A $56 million golden parachute compensation will go to H.J. Heinz CEO William Johnson if the new owners of Heinz decide to terminate his employment, in the wake of the $23 billion Berkshire Hathaway buy-out.
Warren Buffett’s Berkshire Hathaway announced Feb. 14 that they would team up with Brazilian private-equity firm 3G Capital to take H.J. Heinz for $23 billion. The deal has yet to close and there has not been a decision on who will manage the company in the future.
One thing is for certain though: According to a proxy statement filed with the Security and Exchange Commission, current CEO William Johnson would get $56 million in direct benefits if the new owners decide to let him go.
“The payments reflect Mr. Johnson’s success in creating billions of dollars in shareholder value over his successful 15-year tenure as President and CEO,” Michael Mullen, a Heinz spokesman, told Bloomberg News. “This compensation consists of equity that Mr. Johnson accumulated over his 30-year career with Heinz and existing equity awards and contractual rights that were in place well before the announcement of the proposed merger.”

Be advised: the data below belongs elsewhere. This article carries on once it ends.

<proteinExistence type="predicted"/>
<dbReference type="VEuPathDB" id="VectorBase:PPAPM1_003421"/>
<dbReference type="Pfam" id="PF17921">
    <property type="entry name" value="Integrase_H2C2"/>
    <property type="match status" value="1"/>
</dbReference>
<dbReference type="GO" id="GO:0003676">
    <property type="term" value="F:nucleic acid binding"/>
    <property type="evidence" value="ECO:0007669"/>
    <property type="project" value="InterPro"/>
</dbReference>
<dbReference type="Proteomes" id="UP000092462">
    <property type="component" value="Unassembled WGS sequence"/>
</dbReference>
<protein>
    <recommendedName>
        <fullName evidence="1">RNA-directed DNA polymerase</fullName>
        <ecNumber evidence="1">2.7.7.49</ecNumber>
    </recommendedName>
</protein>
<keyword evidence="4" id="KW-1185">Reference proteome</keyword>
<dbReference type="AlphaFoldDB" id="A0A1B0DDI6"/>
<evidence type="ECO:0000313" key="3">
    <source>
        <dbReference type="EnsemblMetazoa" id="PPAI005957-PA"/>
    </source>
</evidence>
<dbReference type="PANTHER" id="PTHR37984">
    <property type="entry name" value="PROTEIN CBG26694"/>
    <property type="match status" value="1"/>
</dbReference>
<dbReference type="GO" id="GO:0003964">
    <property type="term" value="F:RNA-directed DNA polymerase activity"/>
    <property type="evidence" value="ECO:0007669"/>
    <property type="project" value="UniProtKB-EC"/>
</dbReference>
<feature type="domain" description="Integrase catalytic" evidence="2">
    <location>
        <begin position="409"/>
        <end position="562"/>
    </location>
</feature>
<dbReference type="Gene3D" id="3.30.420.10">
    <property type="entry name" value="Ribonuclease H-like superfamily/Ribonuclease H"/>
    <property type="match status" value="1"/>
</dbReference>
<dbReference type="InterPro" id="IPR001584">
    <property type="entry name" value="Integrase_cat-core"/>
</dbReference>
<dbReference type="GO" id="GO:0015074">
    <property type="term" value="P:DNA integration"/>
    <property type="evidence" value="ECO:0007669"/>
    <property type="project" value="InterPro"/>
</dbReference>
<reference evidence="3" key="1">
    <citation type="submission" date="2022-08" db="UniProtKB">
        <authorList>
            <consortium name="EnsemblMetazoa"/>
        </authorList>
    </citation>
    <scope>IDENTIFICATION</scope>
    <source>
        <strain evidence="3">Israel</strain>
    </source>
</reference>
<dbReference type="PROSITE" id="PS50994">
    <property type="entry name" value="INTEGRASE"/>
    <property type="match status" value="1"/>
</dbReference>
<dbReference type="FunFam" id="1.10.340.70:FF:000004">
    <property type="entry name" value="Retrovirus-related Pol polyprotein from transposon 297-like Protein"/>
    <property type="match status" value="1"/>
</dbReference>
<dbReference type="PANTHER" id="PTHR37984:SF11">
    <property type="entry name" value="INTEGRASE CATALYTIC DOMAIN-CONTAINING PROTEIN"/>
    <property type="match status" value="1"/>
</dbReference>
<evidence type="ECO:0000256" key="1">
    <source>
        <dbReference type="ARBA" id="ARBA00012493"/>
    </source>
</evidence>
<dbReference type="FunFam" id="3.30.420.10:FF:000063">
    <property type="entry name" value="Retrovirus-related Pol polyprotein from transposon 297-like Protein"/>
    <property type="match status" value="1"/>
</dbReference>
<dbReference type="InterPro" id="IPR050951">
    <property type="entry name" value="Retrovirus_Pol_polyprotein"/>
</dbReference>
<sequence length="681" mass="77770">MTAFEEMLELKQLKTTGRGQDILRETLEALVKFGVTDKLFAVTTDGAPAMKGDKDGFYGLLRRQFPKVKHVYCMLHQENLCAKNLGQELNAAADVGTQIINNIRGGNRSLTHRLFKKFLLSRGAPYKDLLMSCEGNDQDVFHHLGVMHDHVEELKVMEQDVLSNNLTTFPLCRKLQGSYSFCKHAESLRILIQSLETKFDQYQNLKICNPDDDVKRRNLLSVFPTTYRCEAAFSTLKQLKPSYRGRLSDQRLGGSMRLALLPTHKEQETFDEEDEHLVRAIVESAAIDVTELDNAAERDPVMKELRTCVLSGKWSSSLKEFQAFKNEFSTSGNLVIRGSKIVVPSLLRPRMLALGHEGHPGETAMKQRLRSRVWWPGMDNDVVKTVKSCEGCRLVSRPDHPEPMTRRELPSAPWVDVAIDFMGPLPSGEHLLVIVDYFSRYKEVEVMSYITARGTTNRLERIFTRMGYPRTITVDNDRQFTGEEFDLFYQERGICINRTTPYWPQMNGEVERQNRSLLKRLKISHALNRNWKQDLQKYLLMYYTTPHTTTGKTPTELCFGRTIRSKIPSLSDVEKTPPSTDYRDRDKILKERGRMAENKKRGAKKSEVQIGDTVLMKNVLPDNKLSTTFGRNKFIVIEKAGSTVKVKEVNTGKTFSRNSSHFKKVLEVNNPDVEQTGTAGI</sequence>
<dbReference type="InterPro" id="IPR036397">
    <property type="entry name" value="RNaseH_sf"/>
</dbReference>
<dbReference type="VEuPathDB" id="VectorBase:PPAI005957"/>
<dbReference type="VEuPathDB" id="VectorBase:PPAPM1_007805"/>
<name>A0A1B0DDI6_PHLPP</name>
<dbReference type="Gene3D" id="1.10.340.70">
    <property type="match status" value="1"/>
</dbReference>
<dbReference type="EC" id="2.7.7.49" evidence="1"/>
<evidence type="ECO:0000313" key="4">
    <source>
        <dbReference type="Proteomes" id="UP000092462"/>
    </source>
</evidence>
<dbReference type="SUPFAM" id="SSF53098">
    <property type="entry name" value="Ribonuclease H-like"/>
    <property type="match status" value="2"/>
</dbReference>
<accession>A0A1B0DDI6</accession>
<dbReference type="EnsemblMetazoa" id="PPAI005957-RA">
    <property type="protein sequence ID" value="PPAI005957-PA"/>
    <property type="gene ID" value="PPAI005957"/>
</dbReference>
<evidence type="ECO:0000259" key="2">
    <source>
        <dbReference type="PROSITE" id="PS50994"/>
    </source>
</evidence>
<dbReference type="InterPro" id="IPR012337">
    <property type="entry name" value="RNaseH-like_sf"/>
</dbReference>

Mr. Mullen is primarily referring to accelerated payment of stock options and shares worth $30 million that would otherwise have been paid out later, but have been granted before the merger.
“The executive officers were not granted any additional equity awards in connection with the merger,” according to the proxy statement. However, these equity awards will be brought forward only on the condition that the merger goes through, even if Mr. Johnson retains his job.
The pure cash severance payment stands at $14.4 million and is to be paid if the merger goes through and Mr. Johnson is terminated as CEO.
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